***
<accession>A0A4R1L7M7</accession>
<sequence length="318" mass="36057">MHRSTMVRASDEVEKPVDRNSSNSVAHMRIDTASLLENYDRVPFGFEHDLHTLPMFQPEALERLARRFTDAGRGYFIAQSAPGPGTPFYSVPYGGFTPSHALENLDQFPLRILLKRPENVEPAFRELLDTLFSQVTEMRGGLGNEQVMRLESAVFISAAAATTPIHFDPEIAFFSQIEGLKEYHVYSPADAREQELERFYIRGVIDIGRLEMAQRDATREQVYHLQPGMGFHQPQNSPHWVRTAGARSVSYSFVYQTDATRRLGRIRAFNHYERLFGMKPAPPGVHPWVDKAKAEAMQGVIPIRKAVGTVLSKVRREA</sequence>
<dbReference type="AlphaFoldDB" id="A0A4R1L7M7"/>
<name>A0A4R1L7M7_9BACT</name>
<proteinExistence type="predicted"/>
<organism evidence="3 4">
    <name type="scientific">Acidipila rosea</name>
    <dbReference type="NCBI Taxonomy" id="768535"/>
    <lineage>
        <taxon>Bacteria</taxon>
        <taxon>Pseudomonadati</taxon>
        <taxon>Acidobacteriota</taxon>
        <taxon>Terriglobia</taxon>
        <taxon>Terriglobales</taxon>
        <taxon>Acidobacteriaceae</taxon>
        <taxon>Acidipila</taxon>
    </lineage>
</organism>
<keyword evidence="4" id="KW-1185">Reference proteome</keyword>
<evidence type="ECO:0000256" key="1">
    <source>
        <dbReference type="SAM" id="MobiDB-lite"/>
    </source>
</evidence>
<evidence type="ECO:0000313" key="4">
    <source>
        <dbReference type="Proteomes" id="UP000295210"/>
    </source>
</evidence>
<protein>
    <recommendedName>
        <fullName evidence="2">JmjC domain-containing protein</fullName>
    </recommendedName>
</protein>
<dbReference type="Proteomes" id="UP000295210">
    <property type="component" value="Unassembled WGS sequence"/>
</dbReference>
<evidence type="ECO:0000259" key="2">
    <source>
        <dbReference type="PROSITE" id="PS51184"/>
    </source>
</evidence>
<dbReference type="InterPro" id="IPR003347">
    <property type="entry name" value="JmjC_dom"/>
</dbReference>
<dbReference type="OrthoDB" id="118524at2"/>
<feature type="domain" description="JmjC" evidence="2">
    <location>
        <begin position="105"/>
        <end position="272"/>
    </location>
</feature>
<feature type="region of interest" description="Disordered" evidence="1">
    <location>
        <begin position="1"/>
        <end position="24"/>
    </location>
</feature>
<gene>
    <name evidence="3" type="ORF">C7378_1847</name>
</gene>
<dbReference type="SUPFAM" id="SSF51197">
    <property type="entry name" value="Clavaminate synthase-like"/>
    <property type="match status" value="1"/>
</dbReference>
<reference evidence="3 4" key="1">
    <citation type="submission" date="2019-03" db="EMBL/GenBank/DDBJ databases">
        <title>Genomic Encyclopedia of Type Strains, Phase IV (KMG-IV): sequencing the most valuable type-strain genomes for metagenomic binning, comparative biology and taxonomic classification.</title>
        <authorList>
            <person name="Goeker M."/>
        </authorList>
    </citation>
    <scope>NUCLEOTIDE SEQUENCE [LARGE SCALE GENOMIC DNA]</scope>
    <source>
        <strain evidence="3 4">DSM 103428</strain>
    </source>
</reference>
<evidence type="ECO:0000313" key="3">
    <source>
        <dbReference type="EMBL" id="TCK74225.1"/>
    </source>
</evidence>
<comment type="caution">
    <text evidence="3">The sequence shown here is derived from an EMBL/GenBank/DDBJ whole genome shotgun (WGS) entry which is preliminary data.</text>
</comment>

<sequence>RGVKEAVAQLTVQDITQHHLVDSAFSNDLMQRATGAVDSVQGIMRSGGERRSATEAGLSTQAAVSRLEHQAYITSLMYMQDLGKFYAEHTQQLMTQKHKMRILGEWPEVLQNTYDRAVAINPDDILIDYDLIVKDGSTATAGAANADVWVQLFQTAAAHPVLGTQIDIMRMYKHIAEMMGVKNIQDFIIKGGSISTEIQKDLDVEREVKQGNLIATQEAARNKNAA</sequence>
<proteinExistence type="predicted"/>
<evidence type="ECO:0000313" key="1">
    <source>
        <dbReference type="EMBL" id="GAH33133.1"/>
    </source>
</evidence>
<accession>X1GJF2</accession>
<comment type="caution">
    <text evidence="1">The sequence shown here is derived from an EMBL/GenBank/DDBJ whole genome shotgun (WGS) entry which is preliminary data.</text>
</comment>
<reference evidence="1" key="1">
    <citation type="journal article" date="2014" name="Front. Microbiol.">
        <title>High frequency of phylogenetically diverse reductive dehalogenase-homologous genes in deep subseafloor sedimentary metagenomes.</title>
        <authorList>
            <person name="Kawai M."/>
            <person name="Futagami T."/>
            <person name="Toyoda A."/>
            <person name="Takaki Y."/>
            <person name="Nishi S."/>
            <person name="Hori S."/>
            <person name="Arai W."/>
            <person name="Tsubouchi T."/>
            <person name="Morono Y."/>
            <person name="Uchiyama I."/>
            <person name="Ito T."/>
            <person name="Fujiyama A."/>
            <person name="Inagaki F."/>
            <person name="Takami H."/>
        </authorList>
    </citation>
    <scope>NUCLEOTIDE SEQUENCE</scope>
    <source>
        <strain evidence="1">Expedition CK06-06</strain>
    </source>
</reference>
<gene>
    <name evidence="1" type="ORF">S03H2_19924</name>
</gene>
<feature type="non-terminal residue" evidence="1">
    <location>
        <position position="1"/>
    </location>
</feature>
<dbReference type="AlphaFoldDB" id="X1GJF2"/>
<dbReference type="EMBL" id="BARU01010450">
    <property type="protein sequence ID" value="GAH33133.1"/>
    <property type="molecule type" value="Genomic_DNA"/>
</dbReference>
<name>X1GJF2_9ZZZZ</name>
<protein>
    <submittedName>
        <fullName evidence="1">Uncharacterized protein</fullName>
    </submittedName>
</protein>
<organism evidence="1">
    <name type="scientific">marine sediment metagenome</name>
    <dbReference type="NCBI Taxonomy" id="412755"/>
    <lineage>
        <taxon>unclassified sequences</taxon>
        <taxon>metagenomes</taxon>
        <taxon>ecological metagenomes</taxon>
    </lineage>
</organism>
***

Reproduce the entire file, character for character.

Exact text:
<accession>A0A4R1L7M7</accession>
<sequence length="318" mass="36057">MHRSTMVRASDEVEKPVDRNSSNSVAHMRIDTASLLENYDRVPFGFEHDLHTLPMFQPEALERLARRFTDAGRGYFIAQSAPGPGTPFYSVPYGGFTPSHALENLDQFPLRILLKRPENVEPAFRELLDTLFSQVTEMRGGLGNEQVMRLESAVFISAAAATTPIHFDPEIAFFSQIEGLKEYHVYSPADAREQELERFYIRGVIDIGRLEMAQRDATREQVYHLQPGMGFHQPQNSPHWVRTAGARSVSYSFVYQTDATRRLGRIRAFNHYERLFGMKPAPPGVHPWVDKAKAEAMQGVIPIRKAVGTVLSKVRREA</sequence>
<dbReference type="AlphaFoldDB" id="A0A4R1L7M7"/>
<name>A0A4R1L7M7_9BACT</name>
<proteinExistence type="predicted"/>
<organism evidence="3 4">
    <name type="scientific">Acidipila rosea</name>
    <dbReference type="NCBI Taxonomy" id="768535"/>
    <lineage>
        <taxon>Bacteria</taxon>
        <taxon>Pseudomonadati</taxon>
        <taxon>Acidobacteriota</taxon>
        <taxon>Terriglobia</taxon>
        <taxon>Terriglobales</taxon>
        <taxon>Acidobacteriaceae</taxon>
        <taxon>Acidipila</taxon>
    </lineage>
</organism>
<keyword evidence="4" id="KW-1185">Reference proteome</keyword>
<evidence type="ECO:0000256" key="1">
    <source>
        <dbReference type="SAM" id="MobiDB-lite"/>
    </source>
</evidence>
<evidence type="ECO:0000313" key="4">
    <source>
        <dbReference type="Proteomes" id="UP000295210"/>
    </source>
</evidence>
<protein>
    <recommendedName>
        <fullName evidence="2">JmjC domain-containing protein</fullName>
    </recommendedName>
</protein>
<dbReference type="Proteomes" id="UP000295210">
    <property type="component" value="Unassembled WGS sequence"/>
</dbReference>
<evidence type="ECO:0000259" key="2">
    <source>
        <dbReference type="PROSITE" id="PS51184"/>
    </source>
</evidence>
<dbReference type="InterPro" id="IPR003347">
    <property type="entry name" value="JmjC_dom"/>
</dbReference>
<dbReference type="OrthoDB" id="118524at2"/>
<feature type="domain" description="JmjC" evidence="2">
    <location>
        <begin position="105"/>
        <end position="272"/>
    </location>
</feature>
<feature type="region of interest" description="Disordered" evidence="1">
    <location>
        <begin position="1"/>
        <end position="24"/>
    </location>
</feature>
<gene>
    <name evidence="3" type="ORF">C7378_1847</name>
</gene>
<dbReference type="SUPFAM" id="SSF51197">
    <property type="entry name" value="Clavaminate synthase-like"/>
    <property type="match status" value="1"/>
</dbReference>
<reference evidence="3 4" key="1">
    <citation type="submission" date="2019-03" db="EMBL/GenBank/DDBJ databases">
        <title>Genomic Encyclopedia of Type Strains, Phase IV (KMG-IV): sequencing the most valuable type-strain genomes for metagenomic binning, comparative biology and taxonomic classification.</title>
        <authorList>
            <person name="Goeker M."/>
        </authorList>
    </citation>
    <scope>NUCLEOTIDE SEQUENCE [LARGE SCALE GENOMIC DNA]</scope>
    <source>
        <strain evidence="3 4">DSM 103428</strain>
    </source>
</reference>
<evidence type="ECO:0000313" key="3">
    <source>
        <dbReference type="EMBL" id="TCK74225.1"/>
    </source>
</evidence>
<comment type="caution">
    <text evidence="3">The sequence shown here is derived from an EMBL/GenBank/DDBJ whole genome shotgun (WGS) entry which is preliminary data.</text>
</comment>

<sequence>RGVKEAVAQLTVQDITQHHLVDSAFSNDLMQRATGAVDSVQGIMRSGGERRSATEAGLSTQAAVSRLEHQAYITSLMYMQDLGKFYAEHTQQLMTQKHKMRILGEWPEVLQNTYDRAVAINPDDILIDYDLIVKDGSTATAGAANADVWVQLFQTAAAHPVLGTQIDIMRMYKHIAEMMGVKNIQDFIIKGGSISTEIQKDLDVEREVKQGNLIATQEAARNKNAA</sequence>
<proteinExistence type="predicted"/>
<evidence type="ECO:0000313" key="1">
    <source>
        <dbReference type="EMBL" id="GAH33133.1"/>
    </source>
</evidence>
<accession>X1GJF2</accession>
<comment type="caution">
    <text evidence="1">The sequence shown here is derived from an EMBL/GenBank/DDBJ whole genome shotgun (WGS) entry which is preliminary data.</text>
</comment>
<reference evidence="1" key="1">
    <citation type="journal article" date="2014" name="Front. Microbiol.">
        <title>High frequency of phylogenetically diverse reductive dehalogenase-homologous genes in deep subseafloor sedimentary metagenomes.</title>
        <authorList>
            <person name="Kawai M."/>
            <person name="Futagami T."/>
            <person name="Toyoda A."/>
            <person name="Takaki Y."/>
            <person name="Nishi S."/>
            <person name="Hori S."/>
            <person name="Arai W."/>
            <person name="Tsubouchi T."/>
            <person name="Morono Y."/>
            <person name="Uchiyama I."/>
            <person name="Ito T."/>
            <person name="Fujiyama A."/>
            <person name="Inagaki F."/>
            <person name="Takami H."/>
        </authorList>
    </citation>
    <scope>NUCLEOTIDE SEQUENCE</scope>
    <source>
        <strain evidence="1">Expedition CK06-06</strain>
    </source>
</reference>
<gene>
    <name evidence="1" type="ORF">S03H2_19924</name>
</gene>
<feature type="non-terminal residue" evidence="1">
    <location>
        <position position="1"/>
    </location>
</feature>
<dbReference type="AlphaFoldDB" id="X1GJF2"/>
<dbReference type="EMBL" id="BARU01010450">
    <property type="protein sequence ID" value="GAH33133.1"/>
    <property type="molecule type" value="Genomic_DNA"/>
</dbReference>
<name>X1GJF2_9ZZZZ</name>
<protein>
    <submittedName>
        <fullName evidence="1">Uncharacterized protein</fullName>
    </submittedName>
</protein>
<organism evidence="1">
    <name type="scientific">marine sediment metagenome</name>
    <dbReference type="NCBI Taxonomy" id="412755"/>
    <lineage>
        <taxon>unclassified sequences</taxon>
        <taxon>metagenomes</taxon>
        <taxon>ecological metagenomes</taxon>
    </lineage>
</organism>